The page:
And to push for peace is ultimately a personal sacrifice, for leadership is not easy. It is born of a passion, and it is a commitment. Leadership is a commitment to an idea, to a dream, and to a vision of what can be. And my dream is for my land and my people to cease fighting and allow our children to reach their full potential regardless of sex, status, or belief.

Her life and death are documented in the film Bhutto.

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Kenyan Environmental and Political Activist: Wangari Maathai

I first learned about Wangari Maathai when working at Lantern Books. We published Maathai’s book, The Green Belt Movement, about the grassroots-level environmental work she did paying woman to plant trees to reforest the country. This remarkable woman is the first to earn a PhD in East Africa and in 2002, she served in Parliament as the Assistant Secretary for Environnment, Wildlife, and Natural Resources.   In 2004, she became the first African woman to win the Nobel Peace Prize for her environmental and social justice work. Sadly she passed away last year after a battle with cancer at the age of 71.

When receiving her Nobel Peace Prize, Maathai stated:

It is evident that many wars are fought over resources which are now becoming increasingly scarce. If we conserved our resources better, fighting over them would not then occur… so, protecting the global environment is directly related to securing peace…those of us who understand the complex concept of the environment have the burden to act. We must not tire, we must not give up, we must persist.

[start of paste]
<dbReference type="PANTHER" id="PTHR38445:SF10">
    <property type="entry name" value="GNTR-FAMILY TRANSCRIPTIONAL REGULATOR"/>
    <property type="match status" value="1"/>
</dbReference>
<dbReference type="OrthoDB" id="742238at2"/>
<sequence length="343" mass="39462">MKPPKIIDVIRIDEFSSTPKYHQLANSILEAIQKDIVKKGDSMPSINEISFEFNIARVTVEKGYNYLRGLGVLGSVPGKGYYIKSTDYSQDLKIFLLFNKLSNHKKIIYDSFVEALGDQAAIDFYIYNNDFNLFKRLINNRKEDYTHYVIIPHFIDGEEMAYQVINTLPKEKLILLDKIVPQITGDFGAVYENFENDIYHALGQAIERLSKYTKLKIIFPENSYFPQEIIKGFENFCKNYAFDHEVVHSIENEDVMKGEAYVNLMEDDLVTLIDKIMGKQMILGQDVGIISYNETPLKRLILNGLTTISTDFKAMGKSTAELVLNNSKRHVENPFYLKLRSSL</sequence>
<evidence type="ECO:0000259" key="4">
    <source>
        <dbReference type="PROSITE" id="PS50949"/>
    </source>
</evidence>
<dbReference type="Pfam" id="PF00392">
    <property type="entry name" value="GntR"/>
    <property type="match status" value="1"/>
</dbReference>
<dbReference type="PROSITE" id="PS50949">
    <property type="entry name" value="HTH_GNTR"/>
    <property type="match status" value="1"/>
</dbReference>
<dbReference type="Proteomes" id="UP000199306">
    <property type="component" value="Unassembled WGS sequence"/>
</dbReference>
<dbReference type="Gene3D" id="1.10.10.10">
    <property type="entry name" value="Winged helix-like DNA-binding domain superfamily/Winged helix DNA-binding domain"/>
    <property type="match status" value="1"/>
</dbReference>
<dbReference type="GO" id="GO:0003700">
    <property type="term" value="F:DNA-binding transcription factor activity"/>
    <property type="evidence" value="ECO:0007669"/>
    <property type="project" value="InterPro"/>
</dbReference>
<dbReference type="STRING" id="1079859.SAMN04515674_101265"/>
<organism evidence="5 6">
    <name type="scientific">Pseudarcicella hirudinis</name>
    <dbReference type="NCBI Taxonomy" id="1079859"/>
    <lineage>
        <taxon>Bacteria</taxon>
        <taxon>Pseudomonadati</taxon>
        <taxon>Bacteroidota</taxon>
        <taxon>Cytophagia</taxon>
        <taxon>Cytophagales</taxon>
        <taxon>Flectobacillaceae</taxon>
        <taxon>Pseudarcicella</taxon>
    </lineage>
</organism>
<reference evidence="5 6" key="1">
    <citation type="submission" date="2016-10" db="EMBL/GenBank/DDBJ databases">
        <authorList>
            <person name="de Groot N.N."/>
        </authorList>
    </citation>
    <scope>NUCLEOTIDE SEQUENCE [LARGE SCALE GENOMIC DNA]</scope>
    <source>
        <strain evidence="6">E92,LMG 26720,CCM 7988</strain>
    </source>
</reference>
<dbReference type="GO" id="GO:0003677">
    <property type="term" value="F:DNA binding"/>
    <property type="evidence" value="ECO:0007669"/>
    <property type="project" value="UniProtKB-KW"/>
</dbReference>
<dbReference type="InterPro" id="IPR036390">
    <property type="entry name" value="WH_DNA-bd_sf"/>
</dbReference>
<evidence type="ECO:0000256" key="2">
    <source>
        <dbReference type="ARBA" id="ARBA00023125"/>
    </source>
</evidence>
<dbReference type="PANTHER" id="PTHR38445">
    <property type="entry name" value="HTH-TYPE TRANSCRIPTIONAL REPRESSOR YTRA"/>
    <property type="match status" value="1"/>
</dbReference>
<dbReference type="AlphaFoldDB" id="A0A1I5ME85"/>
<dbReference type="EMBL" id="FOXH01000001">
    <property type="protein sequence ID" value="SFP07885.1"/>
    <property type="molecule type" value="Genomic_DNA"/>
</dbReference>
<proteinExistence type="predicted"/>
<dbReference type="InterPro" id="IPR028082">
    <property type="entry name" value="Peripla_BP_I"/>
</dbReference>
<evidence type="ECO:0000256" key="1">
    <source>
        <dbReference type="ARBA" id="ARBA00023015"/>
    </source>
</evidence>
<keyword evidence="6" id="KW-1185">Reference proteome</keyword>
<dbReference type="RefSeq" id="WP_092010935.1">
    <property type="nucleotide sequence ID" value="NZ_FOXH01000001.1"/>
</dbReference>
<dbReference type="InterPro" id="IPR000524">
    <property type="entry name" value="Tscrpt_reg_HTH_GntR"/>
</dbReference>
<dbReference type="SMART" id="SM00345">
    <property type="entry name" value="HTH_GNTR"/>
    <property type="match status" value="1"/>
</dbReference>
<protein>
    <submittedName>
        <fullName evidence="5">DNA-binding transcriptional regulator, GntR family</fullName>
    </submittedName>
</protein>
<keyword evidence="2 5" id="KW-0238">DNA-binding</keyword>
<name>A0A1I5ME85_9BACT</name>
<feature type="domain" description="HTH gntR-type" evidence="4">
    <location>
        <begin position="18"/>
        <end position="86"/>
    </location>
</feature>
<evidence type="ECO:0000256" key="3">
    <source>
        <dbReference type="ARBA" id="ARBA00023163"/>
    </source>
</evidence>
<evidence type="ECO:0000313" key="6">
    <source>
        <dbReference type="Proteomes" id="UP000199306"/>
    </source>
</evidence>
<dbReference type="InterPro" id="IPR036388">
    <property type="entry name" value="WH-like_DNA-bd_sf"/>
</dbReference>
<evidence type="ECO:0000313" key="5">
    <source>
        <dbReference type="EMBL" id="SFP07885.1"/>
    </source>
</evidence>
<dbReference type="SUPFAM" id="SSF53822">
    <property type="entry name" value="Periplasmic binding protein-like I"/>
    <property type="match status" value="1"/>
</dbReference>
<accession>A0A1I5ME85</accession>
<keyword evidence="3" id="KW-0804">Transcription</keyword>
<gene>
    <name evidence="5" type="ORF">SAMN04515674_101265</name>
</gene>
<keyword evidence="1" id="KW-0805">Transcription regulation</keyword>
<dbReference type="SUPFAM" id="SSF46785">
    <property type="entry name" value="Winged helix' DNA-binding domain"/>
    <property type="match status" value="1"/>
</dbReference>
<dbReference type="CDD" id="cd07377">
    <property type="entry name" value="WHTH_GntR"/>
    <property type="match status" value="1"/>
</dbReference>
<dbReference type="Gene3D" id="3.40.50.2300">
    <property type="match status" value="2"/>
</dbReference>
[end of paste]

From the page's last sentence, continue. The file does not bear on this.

Read more about her work in her memoir, Unbowed.

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American Organizer, Author and Political Activist: Charlotte Bunch

I learned about Bunch when attending a screening of the new movie about her life work, Passionate Politics ,at the International Gay and Lesbian Human Rights Commission last month. An outspoken lesbian and feminist, Bunch has been actively engaged in LGBTQ and human rights activism for decades. She was part of the lesbian separatist group The Furies and also dated Rita Mae Brown.  Her accomplishments as an organizer are many: she founded The Center for Women’s Global Leadership at Rutgers and lobbied to push the United Nations towards recognizing women’s rights and human rights, a four year effort which eventually led to the creation of the United Nations Gender Entity (recently renamed “UN Women”).

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Liberian Peace Activist: Leymah Gbowee